Matt Tomsho wrote a great post about customers that I wanted to share with you.
What if everyone was a Customer?
The dictionary definition (at least dictionary.com’s definition) of a customer is, “a person who purchases goods or services from another; buyer; patron.” Let’s make that a little broader and say “a person who provides something of value to another to obtain something else of value.” This way we include more classic transactions like barter.
When you broaden the definition of customer like that, something interesting happens. The universe of who is a customer broadens as well. In barter, aren’t both parties customers? Each of us is providing something of value to the other, so we are each others customers! The vendor literally becomes our customer.
Let’s take this a step further. Using that broad definition, we can redefine the employer/employee relationship. Isn’t the employer the customer of the employee? The employer is exchanging something of value (money and benefits in this case), to obtain the employee’s services. Before you laugh at that, how does a free-lancer or consultant refer to the companies they provide their services to? As customers! Why shouldn’t a “regular” employee think the same way?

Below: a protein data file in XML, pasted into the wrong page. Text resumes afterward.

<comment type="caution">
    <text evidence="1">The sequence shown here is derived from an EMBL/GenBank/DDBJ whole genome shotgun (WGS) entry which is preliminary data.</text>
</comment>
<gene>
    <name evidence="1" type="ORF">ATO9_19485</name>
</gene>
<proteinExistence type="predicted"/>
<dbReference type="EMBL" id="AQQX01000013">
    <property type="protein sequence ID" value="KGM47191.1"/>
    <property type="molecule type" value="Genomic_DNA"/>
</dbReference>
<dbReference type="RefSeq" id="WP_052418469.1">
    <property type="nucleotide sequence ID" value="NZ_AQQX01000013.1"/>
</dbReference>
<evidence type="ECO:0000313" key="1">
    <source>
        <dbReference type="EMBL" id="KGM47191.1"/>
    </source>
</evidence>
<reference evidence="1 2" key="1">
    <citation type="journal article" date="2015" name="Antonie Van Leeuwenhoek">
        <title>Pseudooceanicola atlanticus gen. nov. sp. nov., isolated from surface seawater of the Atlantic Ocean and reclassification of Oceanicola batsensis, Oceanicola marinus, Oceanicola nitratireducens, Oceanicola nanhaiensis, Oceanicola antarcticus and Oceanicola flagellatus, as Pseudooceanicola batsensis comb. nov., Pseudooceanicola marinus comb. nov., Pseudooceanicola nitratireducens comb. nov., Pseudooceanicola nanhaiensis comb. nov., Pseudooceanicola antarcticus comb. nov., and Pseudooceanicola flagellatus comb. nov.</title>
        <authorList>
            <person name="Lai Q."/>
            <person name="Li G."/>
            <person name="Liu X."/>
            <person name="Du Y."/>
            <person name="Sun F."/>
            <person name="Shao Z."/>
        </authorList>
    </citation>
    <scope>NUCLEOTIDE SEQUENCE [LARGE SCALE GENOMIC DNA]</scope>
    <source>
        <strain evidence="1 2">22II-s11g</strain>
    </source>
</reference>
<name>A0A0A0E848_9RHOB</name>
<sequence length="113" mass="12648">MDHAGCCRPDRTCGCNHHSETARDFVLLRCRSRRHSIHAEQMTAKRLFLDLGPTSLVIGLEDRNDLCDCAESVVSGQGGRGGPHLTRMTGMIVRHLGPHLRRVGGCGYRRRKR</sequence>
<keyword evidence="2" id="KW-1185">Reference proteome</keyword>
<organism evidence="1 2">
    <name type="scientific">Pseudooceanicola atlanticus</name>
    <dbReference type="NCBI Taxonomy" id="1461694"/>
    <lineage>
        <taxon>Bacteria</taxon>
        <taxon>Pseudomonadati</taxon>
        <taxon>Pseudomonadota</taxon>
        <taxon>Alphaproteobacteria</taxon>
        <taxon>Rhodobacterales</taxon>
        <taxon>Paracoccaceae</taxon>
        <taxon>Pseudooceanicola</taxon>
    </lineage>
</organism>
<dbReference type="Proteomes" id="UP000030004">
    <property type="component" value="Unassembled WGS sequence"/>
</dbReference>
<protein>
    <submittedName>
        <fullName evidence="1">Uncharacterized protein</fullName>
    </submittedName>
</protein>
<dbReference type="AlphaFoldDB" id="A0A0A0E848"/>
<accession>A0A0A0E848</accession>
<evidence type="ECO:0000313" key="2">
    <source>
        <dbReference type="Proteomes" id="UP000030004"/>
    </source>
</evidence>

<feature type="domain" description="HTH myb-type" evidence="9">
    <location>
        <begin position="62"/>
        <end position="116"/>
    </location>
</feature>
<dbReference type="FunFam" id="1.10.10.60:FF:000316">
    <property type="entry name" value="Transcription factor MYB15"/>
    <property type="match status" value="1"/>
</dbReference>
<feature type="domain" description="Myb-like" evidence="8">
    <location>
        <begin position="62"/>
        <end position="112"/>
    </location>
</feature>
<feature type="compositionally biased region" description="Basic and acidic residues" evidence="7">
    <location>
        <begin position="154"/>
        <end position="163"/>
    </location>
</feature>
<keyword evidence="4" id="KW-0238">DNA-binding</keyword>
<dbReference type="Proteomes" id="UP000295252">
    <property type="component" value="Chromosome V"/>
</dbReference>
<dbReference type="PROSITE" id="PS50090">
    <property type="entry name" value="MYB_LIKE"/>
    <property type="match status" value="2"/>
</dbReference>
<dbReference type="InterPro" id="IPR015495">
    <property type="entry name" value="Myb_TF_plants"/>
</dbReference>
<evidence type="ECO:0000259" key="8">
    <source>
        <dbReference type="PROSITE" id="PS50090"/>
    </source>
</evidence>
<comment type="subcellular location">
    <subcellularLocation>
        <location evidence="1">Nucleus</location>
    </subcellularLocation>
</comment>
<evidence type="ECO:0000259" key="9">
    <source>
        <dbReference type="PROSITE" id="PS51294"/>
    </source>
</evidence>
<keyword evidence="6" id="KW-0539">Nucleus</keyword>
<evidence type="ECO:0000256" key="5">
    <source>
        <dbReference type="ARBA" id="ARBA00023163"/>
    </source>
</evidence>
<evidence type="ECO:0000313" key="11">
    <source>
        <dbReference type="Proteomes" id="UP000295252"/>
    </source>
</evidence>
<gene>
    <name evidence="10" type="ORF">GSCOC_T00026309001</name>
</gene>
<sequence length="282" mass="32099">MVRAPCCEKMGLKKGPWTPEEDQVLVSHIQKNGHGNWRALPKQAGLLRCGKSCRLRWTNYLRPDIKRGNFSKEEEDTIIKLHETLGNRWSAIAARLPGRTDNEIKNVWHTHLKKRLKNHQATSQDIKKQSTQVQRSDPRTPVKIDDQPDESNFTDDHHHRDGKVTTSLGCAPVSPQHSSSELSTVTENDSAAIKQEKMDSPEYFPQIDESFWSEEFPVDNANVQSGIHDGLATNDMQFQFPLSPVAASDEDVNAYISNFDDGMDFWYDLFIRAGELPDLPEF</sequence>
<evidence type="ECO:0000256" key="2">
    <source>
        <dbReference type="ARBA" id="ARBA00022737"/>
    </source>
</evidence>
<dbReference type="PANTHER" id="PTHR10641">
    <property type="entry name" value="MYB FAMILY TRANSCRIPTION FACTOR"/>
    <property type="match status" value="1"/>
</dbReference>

Now let’s get really crazy with this. Again, using that broad definition, we can also say the employee is the customer of the employer. They are “purchasing” the “coin of the realm” from the employer by providing the currency of their service. The only differentiation from barter is the use of currency rather than equally valued services or products.
This thought experiment is not to suggest we should become a “barter” economy, but rather to re-examine buyer/seller, employer/employee relationships. What if everyone, vendors, employers, and employees were all treated as customers by each other? We all know that businesses tend to thrive when they provide excellent customer service. How much more vital could a business be if it extended that to its vendors and employees? What we traditionally call vendors should already be extending great service to their clients, but what if employees acted as vendors and treated their employers as customers?
Imagine a world where the object of the employer is not to get the most out of an employee for the least cost, and the object of the employee was not to get the most pay out of an employer for the least amount of work. Imagine a world where providing true value on all sides was the objective.
What could be achieved if everyone was a customer?
About Matt: Matt is an author and speaker based in Pittsburgh, PA. He helps people become more effective in all they are doing, both personal and professional. You can find out more about what he calls “crypto-effectology” at his website: http://mjtomsho.com and his blog: http://mjtomsho.com/blog. He is also the author of Leadership Starts With You. Fast Action Steps to Unlocking Your True Leadership Potential. Check his site for more information about it.